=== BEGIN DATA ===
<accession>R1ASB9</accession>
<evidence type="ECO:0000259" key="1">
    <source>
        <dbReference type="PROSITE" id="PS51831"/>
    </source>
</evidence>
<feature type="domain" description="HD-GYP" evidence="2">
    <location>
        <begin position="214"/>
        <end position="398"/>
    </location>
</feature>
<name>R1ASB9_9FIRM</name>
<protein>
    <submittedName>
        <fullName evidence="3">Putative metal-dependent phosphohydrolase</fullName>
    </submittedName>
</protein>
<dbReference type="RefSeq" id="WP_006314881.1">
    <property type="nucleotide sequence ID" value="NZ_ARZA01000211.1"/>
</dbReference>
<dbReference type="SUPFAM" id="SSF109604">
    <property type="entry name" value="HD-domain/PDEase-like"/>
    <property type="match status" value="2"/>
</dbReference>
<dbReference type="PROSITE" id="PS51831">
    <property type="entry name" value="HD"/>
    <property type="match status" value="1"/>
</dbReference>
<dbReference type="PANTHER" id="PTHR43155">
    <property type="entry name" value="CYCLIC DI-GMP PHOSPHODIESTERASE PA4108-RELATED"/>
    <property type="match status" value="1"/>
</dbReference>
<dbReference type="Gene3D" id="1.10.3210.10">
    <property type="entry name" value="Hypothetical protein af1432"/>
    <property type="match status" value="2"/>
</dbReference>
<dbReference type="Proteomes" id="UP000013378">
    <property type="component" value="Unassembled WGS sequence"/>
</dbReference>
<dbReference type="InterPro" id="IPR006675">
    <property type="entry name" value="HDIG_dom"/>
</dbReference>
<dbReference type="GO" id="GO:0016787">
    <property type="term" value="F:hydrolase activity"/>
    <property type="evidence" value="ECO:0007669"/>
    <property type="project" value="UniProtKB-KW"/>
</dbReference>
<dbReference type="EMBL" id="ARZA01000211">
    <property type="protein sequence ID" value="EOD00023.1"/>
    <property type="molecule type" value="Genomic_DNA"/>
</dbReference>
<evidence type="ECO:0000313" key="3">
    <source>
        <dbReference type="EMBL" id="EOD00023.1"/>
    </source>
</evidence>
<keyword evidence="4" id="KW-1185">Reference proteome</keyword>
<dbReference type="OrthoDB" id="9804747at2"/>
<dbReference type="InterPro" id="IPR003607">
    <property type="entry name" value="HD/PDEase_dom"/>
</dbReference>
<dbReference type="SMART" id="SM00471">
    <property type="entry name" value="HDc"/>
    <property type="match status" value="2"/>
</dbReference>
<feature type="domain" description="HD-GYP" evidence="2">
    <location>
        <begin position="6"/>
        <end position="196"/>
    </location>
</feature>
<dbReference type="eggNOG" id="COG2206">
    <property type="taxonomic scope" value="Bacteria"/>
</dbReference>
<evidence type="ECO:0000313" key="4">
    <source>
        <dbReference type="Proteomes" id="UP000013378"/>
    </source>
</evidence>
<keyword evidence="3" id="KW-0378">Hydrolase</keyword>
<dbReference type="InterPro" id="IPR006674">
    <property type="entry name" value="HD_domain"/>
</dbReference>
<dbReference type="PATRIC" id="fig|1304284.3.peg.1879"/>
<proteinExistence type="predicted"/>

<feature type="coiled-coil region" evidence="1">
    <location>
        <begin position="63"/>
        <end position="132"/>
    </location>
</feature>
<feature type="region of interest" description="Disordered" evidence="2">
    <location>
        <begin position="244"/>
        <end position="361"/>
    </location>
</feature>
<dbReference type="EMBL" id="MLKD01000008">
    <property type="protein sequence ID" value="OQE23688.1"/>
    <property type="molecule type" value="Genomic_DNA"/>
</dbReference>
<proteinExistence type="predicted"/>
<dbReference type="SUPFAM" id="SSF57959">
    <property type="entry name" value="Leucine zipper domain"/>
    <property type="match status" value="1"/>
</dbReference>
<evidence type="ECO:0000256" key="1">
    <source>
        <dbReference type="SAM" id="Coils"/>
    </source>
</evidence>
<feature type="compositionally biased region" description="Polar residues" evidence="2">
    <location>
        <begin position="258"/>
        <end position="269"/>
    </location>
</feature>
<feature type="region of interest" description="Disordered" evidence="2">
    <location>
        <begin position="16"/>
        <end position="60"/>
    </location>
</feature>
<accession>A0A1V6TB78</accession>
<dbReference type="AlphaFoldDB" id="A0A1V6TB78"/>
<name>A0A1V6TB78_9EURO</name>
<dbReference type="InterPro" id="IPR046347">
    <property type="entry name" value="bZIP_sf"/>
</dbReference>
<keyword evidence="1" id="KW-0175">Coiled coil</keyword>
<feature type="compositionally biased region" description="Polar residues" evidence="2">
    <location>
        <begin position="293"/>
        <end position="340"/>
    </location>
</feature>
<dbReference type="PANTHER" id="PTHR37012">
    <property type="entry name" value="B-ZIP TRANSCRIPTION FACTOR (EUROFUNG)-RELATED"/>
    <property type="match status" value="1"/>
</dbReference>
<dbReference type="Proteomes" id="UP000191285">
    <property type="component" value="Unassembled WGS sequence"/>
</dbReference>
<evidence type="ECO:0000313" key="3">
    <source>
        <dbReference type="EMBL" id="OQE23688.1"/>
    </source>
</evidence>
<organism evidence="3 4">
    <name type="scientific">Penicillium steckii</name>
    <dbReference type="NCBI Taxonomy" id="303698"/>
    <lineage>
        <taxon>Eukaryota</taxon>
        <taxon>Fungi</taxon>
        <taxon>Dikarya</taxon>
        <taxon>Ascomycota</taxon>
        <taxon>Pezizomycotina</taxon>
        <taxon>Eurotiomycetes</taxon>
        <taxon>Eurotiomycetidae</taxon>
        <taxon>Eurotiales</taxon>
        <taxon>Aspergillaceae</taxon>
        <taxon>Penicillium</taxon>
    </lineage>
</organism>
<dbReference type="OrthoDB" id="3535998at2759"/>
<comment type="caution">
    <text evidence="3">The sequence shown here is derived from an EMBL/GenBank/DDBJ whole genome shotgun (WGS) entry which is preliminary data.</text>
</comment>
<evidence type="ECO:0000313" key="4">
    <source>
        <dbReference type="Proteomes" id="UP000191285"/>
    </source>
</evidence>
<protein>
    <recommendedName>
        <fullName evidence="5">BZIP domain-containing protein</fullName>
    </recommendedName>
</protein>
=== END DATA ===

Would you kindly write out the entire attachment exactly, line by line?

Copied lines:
<accession>R1ASB9</accession>
<evidence type="ECO:0000259" key="1">
    <source>
        <dbReference type="PROSITE" id="PS51831"/>
    </source>
</evidence>
<feature type="domain" description="HD-GYP" evidence="2">
    <location>
        <begin position="214"/>
        <end position="398"/>
    </location>
</feature>
<name>R1ASB9_9FIRM</name>
<protein>
    <submittedName>
        <fullName evidence="3">Putative metal-dependent phosphohydrolase</fullName>
    </submittedName>
</protein>
<dbReference type="RefSeq" id="WP_006314881.1">
    <property type="nucleotide sequence ID" value="NZ_ARZA01000211.1"/>
</dbReference>
<dbReference type="SUPFAM" id="SSF109604">
    <property type="entry name" value="HD-domain/PDEase-like"/>
    <property type="match status" value="2"/>
</dbReference>
<dbReference type="PROSITE" id="PS51831">
    <property type="entry name" value="HD"/>
    <property type="match status" value="1"/>
</dbReference>
<dbReference type="PANTHER" id="PTHR43155">
    <property type="entry name" value="CYCLIC DI-GMP PHOSPHODIESTERASE PA4108-RELATED"/>
    <property type="match status" value="1"/>
</dbReference>
<dbReference type="Gene3D" id="1.10.3210.10">
    <property type="entry name" value="Hypothetical protein af1432"/>
    <property type="match status" value="2"/>
</dbReference>
<dbReference type="Proteomes" id="UP000013378">
    <property type="component" value="Unassembled WGS sequence"/>
</dbReference>
<dbReference type="InterPro" id="IPR006675">
    <property type="entry name" value="HDIG_dom"/>
</dbReference>
<dbReference type="GO" id="GO:0016787">
    <property type="term" value="F:hydrolase activity"/>
    <property type="evidence" value="ECO:0007669"/>
    <property type="project" value="UniProtKB-KW"/>
</dbReference>
<dbReference type="EMBL" id="ARZA01000211">
    <property type="protein sequence ID" value="EOD00023.1"/>
    <property type="molecule type" value="Genomic_DNA"/>
</dbReference>
<evidence type="ECO:0000313" key="3">
    <source>
        <dbReference type="EMBL" id="EOD00023.1"/>
    </source>
</evidence>
<keyword evidence="4" id="KW-1185">Reference proteome</keyword>
<dbReference type="OrthoDB" id="9804747at2"/>
<dbReference type="InterPro" id="IPR003607">
    <property type="entry name" value="HD/PDEase_dom"/>
</dbReference>
<dbReference type="SMART" id="SM00471">
    <property type="entry name" value="HDc"/>
    <property type="match status" value="2"/>
</dbReference>
<feature type="domain" description="HD-GYP" evidence="2">
    <location>
        <begin position="6"/>
        <end position="196"/>
    </location>
</feature>
<dbReference type="eggNOG" id="COG2206">
    <property type="taxonomic scope" value="Bacteria"/>
</dbReference>
<evidence type="ECO:0000313" key="4">
    <source>
        <dbReference type="Proteomes" id="UP000013378"/>
    </source>
</evidence>
<keyword evidence="3" id="KW-0378">Hydrolase</keyword>
<dbReference type="InterPro" id="IPR006674">
    <property type="entry name" value="HD_domain"/>
</dbReference>
<dbReference type="PATRIC" id="fig|1304284.3.peg.1879"/>
<proteinExistence type="predicted"/>

<feature type="coiled-coil region" evidence="1">
    <location>
        <begin position="63"/>
        <end position="132"/>
    </location>
</feature>
<feature type="region of interest" description="Disordered" evidence="2">
    <location>
        <begin position="244"/>
        <end position="361"/>
    </location>
</feature>
<dbReference type="EMBL" id="MLKD01000008">
    <property type="protein sequence ID" value="OQE23688.1"/>
    <property type="molecule type" value="Genomic_DNA"/>
</dbReference>
<proteinExistence type="predicted"/>
<dbReference type="SUPFAM" id="SSF57959">
    <property type="entry name" value="Leucine zipper domain"/>
    <property type="match status" value="1"/>
</dbReference>
<evidence type="ECO:0000256" key="1">
    <source>
        <dbReference type="SAM" id="Coils"/>
    </source>
</evidence>
<feature type="compositionally biased region" description="Polar residues" evidence="2">
    <location>
        <begin position="258"/>
        <end position="269"/>
    </location>
</feature>
<feature type="region of interest" description="Disordered" evidence="2">
    <location>
        <begin position="16"/>
        <end position="60"/>
    </location>
</feature>
<accession>A0A1V6TB78</accession>
<dbReference type="AlphaFoldDB" id="A0A1V6TB78"/>
<name>A0A1V6TB78_9EURO</name>
<dbReference type="InterPro" id="IPR046347">
    <property type="entry name" value="bZIP_sf"/>
</dbReference>
<keyword evidence="1" id="KW-0175">Coiled coil</keyword>
<feature type="compositionally biased region" description="Polar residues" evidence="2">
    <location>
        <begin position="293"/>
        <end position="340"/>
    </location>
</feature>
<dbReference type="PANTHER" id="PTHR37012">
    <property type="entry name" value="B-ZIP TRANSCRIPTION FACTOR (EUROFUNG)-RELATED"/>
    <property type="match status" value="1"/>
</dbReference>
<dbReference type="Proteomes" id="UP000191285">
    <property type="component" value="Unassembled WGS sequence"/>
</dbReference>
<evidence type="ECO:0000313" key="3">
    <source>
        <dbReference type="EMBL" id="OQE23688.1"/>
    </source>
</evidence>
<organism evidence="3 4">
    <name type="scientific">Penicillium steckii</name>
    <dbReference type="NCBI Taxonomy" id="303698"/>
    <lineage>
        <taxon>Eukaryota</taxon>
        <taxon>Fungi</taxon>
        <taxon>Dikarya</taxon>
        <taxon>Ascomycota</taxon>
        <taxon>Pezizomycotina</taxon>
        <taxon>Eurotiomycetes</taxon>
        <taxon>Eurotiomycetidae</taxon>
        <taxon>Eurotiales</taxon>
        <taxon>Aspergillaceae</taxon>
        <taxon>Penicillium</taxon>
    </lineage>
</organism>
<dbReference type="OrthoDB" id="3535998at2759"/>
<comment type="caution">
    <text evidence="3">The sequence shown here is derived from an EMBL/GenBank/DDBJ whole genome shotgun (WGS) entry which is preliminary data.</text>
</comment>
<evidence type="ECO:0000313" key="4">
    <source>
        <dbReference type="Proteomes" id="UP000191285"/>
    </source>
</evidence>
<protein>
    <recommendedName>
        <fullName evidence="5">BZIP domain-containing protein</fullName>
    </recommendedName>
</protein>